A recent Stanford grad, Christian Pecaut, 25, is ready to change the world. He wants to start as Berkeley’s next mayor.
In fact, Pecaut moved to Berkeley from San Francisco a couple of weeks ago with the express purpose of running for office. He joins a growing field of challengers to Mayor Tom Bates that includes former Planning Commissioner Zelda Bronstein, Zachary Runningwolf and Richard Berkeley.
Pecaut says he’ll take out organizational papers for mayor as soon as he gets confirmation of his new Berkeley voter registration from the Registrar of Voters office.
One of the top issues in Pecaut’s campaign will be the eradication of homelessness. He says he’s putting together a plan focused on attacking the heart of the problem—getting the Republicans out of office—as well as improving services for homeless in the short term.
Pecaut has been to Homeless Commission meetings and says he has friends among the homeless community. He points to “various indignities inflicted” on that population, including being offered “unsanitary showers.”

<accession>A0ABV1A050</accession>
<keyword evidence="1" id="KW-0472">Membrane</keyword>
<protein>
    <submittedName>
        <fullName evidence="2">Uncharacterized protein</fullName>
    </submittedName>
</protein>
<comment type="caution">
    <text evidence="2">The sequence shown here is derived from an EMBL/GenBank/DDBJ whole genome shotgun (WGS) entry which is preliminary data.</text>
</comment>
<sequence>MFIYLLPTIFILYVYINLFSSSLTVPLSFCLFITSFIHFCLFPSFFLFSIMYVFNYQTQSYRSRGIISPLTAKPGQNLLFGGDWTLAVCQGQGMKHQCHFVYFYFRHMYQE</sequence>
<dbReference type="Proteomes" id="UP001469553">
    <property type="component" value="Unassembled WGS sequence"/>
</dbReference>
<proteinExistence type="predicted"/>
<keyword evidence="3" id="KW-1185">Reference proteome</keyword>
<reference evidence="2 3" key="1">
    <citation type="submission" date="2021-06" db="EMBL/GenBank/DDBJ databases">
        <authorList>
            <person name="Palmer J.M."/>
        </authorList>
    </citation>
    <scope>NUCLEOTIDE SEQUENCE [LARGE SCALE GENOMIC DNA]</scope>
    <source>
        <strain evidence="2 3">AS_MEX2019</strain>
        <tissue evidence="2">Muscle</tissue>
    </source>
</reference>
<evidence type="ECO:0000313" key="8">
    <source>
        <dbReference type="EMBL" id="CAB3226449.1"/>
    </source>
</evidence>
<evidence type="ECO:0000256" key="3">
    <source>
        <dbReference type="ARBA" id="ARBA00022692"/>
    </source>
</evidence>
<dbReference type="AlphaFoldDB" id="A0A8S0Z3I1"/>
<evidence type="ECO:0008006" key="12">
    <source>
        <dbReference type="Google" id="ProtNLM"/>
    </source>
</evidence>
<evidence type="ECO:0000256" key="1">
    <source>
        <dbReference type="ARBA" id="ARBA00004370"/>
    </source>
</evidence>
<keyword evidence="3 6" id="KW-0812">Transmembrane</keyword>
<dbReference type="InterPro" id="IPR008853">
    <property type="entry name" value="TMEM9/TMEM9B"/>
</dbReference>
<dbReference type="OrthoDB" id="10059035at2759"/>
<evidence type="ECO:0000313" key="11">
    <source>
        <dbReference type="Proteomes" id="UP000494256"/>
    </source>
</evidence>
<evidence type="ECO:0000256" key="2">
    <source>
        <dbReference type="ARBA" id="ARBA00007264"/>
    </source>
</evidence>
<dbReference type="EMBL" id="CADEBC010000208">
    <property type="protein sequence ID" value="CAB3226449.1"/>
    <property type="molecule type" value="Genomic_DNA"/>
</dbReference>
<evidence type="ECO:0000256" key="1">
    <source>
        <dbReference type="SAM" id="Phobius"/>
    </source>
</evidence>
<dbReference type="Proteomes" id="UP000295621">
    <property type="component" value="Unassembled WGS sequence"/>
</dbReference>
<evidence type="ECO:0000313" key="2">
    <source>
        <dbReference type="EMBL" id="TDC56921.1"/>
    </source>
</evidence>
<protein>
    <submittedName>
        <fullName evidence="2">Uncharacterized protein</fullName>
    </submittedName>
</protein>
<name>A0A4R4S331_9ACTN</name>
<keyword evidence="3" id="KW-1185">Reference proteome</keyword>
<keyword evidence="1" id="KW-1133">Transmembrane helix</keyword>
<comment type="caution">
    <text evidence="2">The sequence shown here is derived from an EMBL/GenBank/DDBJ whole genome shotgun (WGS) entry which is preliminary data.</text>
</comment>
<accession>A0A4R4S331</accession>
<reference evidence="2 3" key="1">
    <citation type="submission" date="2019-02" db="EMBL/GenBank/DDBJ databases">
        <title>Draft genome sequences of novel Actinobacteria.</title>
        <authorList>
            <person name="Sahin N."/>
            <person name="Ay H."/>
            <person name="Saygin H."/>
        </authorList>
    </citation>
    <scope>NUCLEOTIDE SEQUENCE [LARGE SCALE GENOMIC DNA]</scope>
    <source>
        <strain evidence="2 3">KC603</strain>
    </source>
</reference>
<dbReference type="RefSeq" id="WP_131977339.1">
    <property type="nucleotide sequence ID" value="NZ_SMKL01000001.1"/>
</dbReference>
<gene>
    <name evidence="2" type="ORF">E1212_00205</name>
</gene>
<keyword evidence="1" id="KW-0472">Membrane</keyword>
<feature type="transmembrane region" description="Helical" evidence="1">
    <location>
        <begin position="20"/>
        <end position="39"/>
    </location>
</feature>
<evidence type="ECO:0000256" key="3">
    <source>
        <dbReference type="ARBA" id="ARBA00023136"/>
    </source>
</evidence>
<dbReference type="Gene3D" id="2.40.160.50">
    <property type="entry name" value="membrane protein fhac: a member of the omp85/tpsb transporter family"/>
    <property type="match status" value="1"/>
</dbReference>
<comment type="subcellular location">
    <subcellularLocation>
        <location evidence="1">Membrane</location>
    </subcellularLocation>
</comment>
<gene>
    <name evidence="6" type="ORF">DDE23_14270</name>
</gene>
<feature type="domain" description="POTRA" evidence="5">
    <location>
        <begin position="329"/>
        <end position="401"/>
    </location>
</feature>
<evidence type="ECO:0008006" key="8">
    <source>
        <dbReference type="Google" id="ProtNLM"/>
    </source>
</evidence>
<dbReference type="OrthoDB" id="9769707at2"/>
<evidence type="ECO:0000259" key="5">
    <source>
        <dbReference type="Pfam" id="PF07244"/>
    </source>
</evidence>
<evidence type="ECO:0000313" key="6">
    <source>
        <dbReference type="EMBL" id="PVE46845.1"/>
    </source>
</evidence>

Calling program directors “profiteers of poverty,” Pecaut notes that in the proposed 2006-2007 budget, nonprofit organizations that fund services for the homeless using city funds will receive a 3 percent augmentation without a review of services delivered.
Asked questions about potholes, library management and the storm drain system, Pecaut concedes that he is a novice to the nuts and bolts of city governance.
“I don’t have the exact details of why the potholes are not fixed,” he said, noting, however, “I’m learning very quickly.”
Local needs can be met, he said: “All the problems seem to be manageable.”
While Pecaut plans to learn more about the details of city governance, he says the real problem is government “unresponsiveness.” Pointing to developers, he said: “The citizens know what the problems are. City government seems to cozy up to [developer] interests.”
Pecaut says he is not employed at present. Instead of working, he will concentrate on running his campaign. Most recently he has managed the campaign of Green Party hopeful Carol Brouillet for the 14th Congressional District on the Peninsula. He says he will continue to consult for Brouillet.
Local problems can be resolved by addressing national issues, especially getting rid of the Republican administration, he said. The problem is the “constant threat of terror” being put forward by the Republicans, he said.
“It’s almost all false, but people are so terrified they can’t focus on other issues,” Pecaut said, adding that he is heartened by the City Council’s recent resolution in favor of impeaching the president and vice-president.
“I will permanently remove the Republican Party from power in the United States for setting up 9/11,” Pecaut says on his website, www.berkeleymayor.org.
Photograph by Judith Scherr